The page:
Photo shot by me 1990 Pueblo de Taos

Clay baked bricks waken legends
where the people built
quick-lived spaces with
cave wrought skills.
Cooking outside,
wafting smells lured
trackers home. Their artisans
crafted images of deities with sand,
erected carved totems
depicting spirit guides.

Now flowers twine over the
adobe church wall.
Its towers stretch
toward a moving sky
crossing another route pounded
and danced on hardened earth.
A distant rumbling resounds
through space and rolls
down the edge of the Sierra Madre
stretching over the great high plains.
Those cool winds blow back
ghosts and dreams.

© Gay Reiser Cannon * All Rights Reserved

Posted in Uncategorized28 RepliesEdit

clay baked bricks waken legends

where the people made

quick lived spaces through

cave wrought skills

cooked outside

arcing smells luring

trackers home leaving

images drawn in sand

placing carved totems

as spirit guides

flowers twine over the

adobe church wall

its towers stretch

toward a moving sky

crossing another route pounded

and danced on hardened earth

a distant rumbling resounds

through space and rolls

down the edge of the Sierra Madre

stretching over the great high plains

cool winds blow ghosts and dreams

© Gay Reiser Cannon * All Rights Reserved


  1. ah, you’ve written of mi tierra, Gay, New Mexico. I know that place. You capture it expressively and with a generous spirit, and innovatively– hard to do. cool winds blow ghosts and dreams– oh so absolutely, in Nueva Mexico. xxxxxj

  2. Ah, western poetry…they always do have such a unique feel to them, one you do not find in others. A piece that exudes a tender sort of longing…this reflective feeling of looking out over all that has come, all that is gone. Looking at the remnants of what was. Lovely atmosphere, expansive, and of a mood…particularly strong ending – it encapsulates that feeling so perfectly, with a touch of the melancholy.

  3. Thanks Chris and Jenne. Yes this is a photo prompt for me today. This is a photo I took before they quit allowing photography there. Some years ago I had it pulled from the slide and printed. It hangs in my family room and I escape into it every afternoon about this time when the light hits it and brings it to life. I hope I captured something of the span of the life still being lived there.

  4. smiles…ghosts and dreams…would love to visit this land…nice bit of culture you wove into there…just a taste to draw me there to hear the tales the cool wind blows…

  5. There is a light there you see nowhere else. I don’t wonder that artists have spent lifetimes painting it. And you have painted it for us in words so that you can feel the past breathe.

  6. Joy, Brian, Corbie and Joy. Thank you so much for your comments. Sometimes your comments bring me to tears. I like to read your work too. But getting comments consistently from you, fellow writers, gives me an insight into what I’ve done, what I’m capable of writing, and whether it gets a response I’ve hoped to receive.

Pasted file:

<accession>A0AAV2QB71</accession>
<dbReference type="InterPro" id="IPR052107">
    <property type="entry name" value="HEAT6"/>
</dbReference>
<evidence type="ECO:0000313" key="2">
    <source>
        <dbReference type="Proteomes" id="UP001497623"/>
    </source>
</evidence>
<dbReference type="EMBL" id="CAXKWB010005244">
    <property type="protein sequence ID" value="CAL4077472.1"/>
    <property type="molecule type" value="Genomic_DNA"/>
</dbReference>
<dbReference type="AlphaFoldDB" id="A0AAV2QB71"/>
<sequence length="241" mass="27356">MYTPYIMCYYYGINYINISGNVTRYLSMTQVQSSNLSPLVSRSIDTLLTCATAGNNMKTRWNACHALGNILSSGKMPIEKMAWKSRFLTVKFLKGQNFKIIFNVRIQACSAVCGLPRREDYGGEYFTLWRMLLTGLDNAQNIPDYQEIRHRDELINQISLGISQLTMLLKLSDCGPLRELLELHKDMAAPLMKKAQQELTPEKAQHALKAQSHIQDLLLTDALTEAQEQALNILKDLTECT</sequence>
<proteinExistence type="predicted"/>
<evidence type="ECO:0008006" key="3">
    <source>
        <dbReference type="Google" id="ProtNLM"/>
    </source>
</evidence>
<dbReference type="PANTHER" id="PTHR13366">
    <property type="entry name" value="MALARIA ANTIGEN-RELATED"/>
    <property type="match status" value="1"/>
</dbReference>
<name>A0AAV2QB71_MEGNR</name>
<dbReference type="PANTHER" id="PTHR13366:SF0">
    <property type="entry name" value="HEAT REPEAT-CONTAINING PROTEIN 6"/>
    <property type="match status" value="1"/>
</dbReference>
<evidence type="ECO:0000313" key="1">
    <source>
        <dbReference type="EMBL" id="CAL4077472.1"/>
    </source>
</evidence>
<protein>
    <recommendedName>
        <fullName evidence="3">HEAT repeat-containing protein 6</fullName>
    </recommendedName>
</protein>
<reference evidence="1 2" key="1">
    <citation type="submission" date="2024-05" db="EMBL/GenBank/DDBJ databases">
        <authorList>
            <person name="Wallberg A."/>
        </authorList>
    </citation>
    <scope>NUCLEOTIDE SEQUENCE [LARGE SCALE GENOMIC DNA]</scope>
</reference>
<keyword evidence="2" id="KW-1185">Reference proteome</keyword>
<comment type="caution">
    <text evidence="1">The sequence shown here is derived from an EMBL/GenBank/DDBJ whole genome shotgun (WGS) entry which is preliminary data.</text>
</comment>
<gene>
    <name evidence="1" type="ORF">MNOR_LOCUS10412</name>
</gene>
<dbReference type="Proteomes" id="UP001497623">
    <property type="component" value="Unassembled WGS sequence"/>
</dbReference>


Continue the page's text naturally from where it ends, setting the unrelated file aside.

We are actually like actors here. Poetry is not only the script but the way it’s delivered is our roles. With no audience we act in a vacuum and that does not satisfy our creativity or our souls. So your response whatever it may be makes me complete as an artist and a thinker.

  7. I wanted to pull out my guitar and strum along to your words, you have such a knack of making your poetry alive and lyrical…then I started strumming out the old Tanya Tucker (Judy Collins) song and your words took flight and the ol blue norther was a source of warmth and inspiration…Love this one, thanks!

    So blow you ol blue northern
    Blow my love to me
    Hes drivin in tonight from California
    He loves his darn ol rodeo
    As much as he loves me
    Someday soon going with him someday soon

  8. Love how both stanzas build and conclude with suggestive spiritual elements; especially the second stanza in the form of thunder leading into ghosts and dreams.

  9. beautiful and “cool winds blowing ghosts and dreams..”..what a wonderfully magic line that floats you away with those winds…blessings…bkm

  10. Oh, this is wonderful, Gay. The high desert echoes with the whispers of those ghosts. Your poem does too.

    I haven’t painted in decades, but when I’m in the high desert, those whispers shout at me, “Paint!”

  11. I always write to my last lines. I think I come up with them first. I didn’t quite capture that smell that happens when the last baking heat seems to drift off like smoke from the hard ground, and before the first clap of thunder. The smell surrounds you and you sense the cool about to descend. It makes you heady and a little high. As children, when clouds formed dark and close to the ground, we ran outside to breathe the air before fat drops began to fall. (Texas Panhandle…but it’s the same in New Mexico and Colorado too)
    Thank you for the comments. I’m happy the last line resonated.

  12. I love the wide open western spaces blowing through this poem, arid and dusty and coming in from a sky bigger than God. So full of “ghosts and dreams,” yes.

  13. This poem is so fully of the senses! The photo’s contrast between the white-white of the builldings and the blue/grey of the sky probably isn’t seen in any other place except there.

    Your poem marches into history, and brings forth a lost world. I don’t know the place or time, but you put me in there with your photo and your words.

    Wonderful poem!

    Lady Nyo

  14. An enchanting snapshot of the southwest.. the words played on like a beautiful song, Gay…
    “rain danced on hardened earth
    a distant rumbling resounds
    through space and rolls” — that was so visual… really awesome!!

  15. I am ready to be thrown to the wind, to perhaps touch down lightly in such a wonderful, mystical realm. Dreams and ghosts are the only friends I’ve truly known..I think I would fit it 🙂

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